My research homes in on just one aspect of this resource race: a growing interest in farmland on the part of the financial sector. The giant US pension fund Teachers Insurance and Annuity Association (TIAA), one of the largest players in the emerging farmland investment sector, illustrates how recently financial interest in farmland has emerged—and how rapidly it has grown. In 2007, TIAA (then known as TIAA-CREF) suddenly began acquiring enormous tracts of farmland as part of the investment portfolio it manages on behalf of retired teachers and other professionals. With hundreds of billions in assets under management (at the time; its assets have now surpassed a trillion dollars), this investment behemoth had the capital and the human resources to acquire an enormous portfolio of agricultural land rapidly. What are the pros and cons to steel buildings?

By 2012, just five years later, it already controlled $2.8 billion worth of farmland in the United States, Australia, Brazil, and Eastern Europe, making it one of the largest farmland owners and managers in the world. This included more than four hundred individual farm properties totaling 600,000 acres, most of them leased out to tenant farmers and operating companies. In the same year, TIAA announced the closing of a new fund, TIAA-CREF Global Agriculture LLC, with $2 billion in capital from third-party investors.

This meant that TIAA was now not only buying farms for its own portfolio but also acting as an asset manager for other institutional investors, including Sweden’s Andra AP-fonden pension fund and the Canadian financial institution British Columbia Investment Management Corporation. In 2015 TIAA added a second fund, this time with $3 billion in capital under management. By the end of 2017, less than a decade after its first farmland purchase, TIAA—a firm created to manage the retirement accounts of teachers—had come to control over 1.9 million acres of farmland worldwide.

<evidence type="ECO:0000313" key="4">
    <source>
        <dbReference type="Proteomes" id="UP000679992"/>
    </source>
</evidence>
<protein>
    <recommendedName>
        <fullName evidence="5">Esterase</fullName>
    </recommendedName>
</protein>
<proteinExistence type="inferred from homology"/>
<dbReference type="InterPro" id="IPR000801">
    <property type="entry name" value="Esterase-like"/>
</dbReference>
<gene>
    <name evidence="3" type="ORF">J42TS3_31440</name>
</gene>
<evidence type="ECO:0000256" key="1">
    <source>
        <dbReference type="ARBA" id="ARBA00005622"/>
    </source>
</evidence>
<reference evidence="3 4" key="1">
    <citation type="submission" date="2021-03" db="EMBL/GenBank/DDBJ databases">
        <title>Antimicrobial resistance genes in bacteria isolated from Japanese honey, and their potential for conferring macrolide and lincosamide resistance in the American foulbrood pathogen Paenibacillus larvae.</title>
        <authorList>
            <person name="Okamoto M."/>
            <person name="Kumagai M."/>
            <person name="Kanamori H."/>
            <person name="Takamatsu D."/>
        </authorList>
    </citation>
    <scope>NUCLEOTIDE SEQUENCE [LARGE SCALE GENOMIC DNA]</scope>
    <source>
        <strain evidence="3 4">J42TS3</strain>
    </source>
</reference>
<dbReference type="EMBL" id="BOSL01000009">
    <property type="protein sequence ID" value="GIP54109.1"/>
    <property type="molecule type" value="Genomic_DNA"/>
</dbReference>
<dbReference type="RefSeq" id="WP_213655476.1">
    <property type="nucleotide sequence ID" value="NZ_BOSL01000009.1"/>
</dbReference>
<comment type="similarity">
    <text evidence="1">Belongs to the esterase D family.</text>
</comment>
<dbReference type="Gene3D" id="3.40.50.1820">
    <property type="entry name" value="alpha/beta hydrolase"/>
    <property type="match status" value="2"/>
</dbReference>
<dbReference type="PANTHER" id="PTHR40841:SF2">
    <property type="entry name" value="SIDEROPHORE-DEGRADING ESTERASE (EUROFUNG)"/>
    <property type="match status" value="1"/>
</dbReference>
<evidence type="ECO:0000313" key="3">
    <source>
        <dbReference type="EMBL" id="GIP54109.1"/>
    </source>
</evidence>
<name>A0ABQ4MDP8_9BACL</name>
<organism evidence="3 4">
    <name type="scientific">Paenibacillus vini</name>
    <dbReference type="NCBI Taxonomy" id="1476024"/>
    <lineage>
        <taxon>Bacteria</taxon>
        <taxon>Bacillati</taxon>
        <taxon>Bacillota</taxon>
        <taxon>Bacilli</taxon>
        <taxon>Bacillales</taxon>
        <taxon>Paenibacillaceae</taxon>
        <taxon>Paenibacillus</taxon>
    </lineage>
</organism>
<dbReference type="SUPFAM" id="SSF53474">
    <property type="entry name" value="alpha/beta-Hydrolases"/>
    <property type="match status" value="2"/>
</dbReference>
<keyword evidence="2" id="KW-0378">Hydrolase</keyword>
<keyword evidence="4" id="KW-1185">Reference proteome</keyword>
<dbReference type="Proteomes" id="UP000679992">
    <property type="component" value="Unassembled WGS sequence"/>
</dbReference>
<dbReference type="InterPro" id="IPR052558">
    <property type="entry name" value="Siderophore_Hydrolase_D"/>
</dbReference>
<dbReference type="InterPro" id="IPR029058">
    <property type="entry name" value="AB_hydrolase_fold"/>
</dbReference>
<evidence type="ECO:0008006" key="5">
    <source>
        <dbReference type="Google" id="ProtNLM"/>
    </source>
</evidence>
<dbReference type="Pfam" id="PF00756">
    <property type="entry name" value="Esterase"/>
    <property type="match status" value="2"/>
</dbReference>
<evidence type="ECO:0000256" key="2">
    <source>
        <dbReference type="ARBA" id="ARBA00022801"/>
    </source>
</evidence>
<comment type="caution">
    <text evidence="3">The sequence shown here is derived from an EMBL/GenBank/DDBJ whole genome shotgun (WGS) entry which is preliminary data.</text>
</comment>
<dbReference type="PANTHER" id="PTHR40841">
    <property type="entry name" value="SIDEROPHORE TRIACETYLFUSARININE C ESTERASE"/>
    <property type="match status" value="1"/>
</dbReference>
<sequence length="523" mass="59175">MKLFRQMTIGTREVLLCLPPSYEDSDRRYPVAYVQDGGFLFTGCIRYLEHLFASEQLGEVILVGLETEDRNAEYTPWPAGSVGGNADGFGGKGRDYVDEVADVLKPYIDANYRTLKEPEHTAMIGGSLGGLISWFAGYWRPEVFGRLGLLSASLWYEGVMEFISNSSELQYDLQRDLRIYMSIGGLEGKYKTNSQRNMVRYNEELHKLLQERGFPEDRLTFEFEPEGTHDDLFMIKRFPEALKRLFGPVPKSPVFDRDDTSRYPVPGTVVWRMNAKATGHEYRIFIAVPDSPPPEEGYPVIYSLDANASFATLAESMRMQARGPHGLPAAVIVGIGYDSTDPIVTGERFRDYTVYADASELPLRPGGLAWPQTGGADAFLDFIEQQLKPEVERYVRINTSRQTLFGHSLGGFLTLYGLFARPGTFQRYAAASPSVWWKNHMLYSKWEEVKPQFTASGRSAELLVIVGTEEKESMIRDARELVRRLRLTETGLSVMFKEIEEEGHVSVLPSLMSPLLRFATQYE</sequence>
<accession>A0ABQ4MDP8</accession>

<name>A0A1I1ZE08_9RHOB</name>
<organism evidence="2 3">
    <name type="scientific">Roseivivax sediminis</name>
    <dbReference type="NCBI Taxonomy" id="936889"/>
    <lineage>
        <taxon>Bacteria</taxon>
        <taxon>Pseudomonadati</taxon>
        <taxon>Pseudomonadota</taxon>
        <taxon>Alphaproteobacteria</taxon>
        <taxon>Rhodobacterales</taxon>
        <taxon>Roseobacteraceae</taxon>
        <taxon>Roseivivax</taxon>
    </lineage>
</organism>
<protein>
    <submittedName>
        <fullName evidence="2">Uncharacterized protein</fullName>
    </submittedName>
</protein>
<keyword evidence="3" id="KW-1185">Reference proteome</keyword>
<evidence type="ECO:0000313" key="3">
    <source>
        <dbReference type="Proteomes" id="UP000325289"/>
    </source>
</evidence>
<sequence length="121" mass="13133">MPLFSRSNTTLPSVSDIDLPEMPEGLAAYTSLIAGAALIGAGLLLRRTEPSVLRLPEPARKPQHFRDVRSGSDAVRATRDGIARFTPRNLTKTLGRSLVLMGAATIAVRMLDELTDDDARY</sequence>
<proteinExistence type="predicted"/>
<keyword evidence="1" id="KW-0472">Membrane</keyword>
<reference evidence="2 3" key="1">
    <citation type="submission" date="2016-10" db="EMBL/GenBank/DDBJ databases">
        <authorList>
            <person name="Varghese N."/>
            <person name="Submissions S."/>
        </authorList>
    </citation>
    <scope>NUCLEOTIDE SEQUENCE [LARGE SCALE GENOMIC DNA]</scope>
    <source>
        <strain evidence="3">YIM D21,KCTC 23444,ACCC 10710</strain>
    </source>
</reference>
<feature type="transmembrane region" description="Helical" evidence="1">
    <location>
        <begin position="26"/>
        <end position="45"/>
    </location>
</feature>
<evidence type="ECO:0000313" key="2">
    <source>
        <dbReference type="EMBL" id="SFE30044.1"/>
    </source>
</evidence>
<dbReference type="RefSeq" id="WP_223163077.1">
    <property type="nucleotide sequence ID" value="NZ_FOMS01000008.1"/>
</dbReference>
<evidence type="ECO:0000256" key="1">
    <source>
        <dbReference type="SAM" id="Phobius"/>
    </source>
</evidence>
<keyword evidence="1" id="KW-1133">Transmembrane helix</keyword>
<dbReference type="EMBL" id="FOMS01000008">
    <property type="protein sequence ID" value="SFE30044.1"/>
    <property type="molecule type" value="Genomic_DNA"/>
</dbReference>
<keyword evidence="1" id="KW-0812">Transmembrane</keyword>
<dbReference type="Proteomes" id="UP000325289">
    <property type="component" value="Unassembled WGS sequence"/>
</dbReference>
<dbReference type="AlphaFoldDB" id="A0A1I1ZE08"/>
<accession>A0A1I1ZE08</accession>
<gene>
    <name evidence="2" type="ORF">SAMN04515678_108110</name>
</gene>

Though TIAA has thrown itself into the world of farmland investment with unparalleled vigor, it is not lacking for company. The farmland rush piqued the interest of many finance-sector investors, and a nascent industry grew up to cater to their needs. Agriculture- and farmland-focused investment conferences, which had barely existed in the past, suddenly proliferated and began drawing big crowds. Agricultural investment consultants started churning out reports on how and where to buy farms. The financial press marveled at farmland purchases by celebrity investors including Warren Buffett, George Soros, and Lord Jacob Rothschild. News articles appeared with headlines like “Corn Farms Are Hotter Than New York Lofts,” “Hedge Funds Muck in Down on the Farm,” “Hot Money Turns from Stocks to Farmland,” and “Betting the Farm.” Do you know anyone that needs an industrial steel building or a commercial steel building?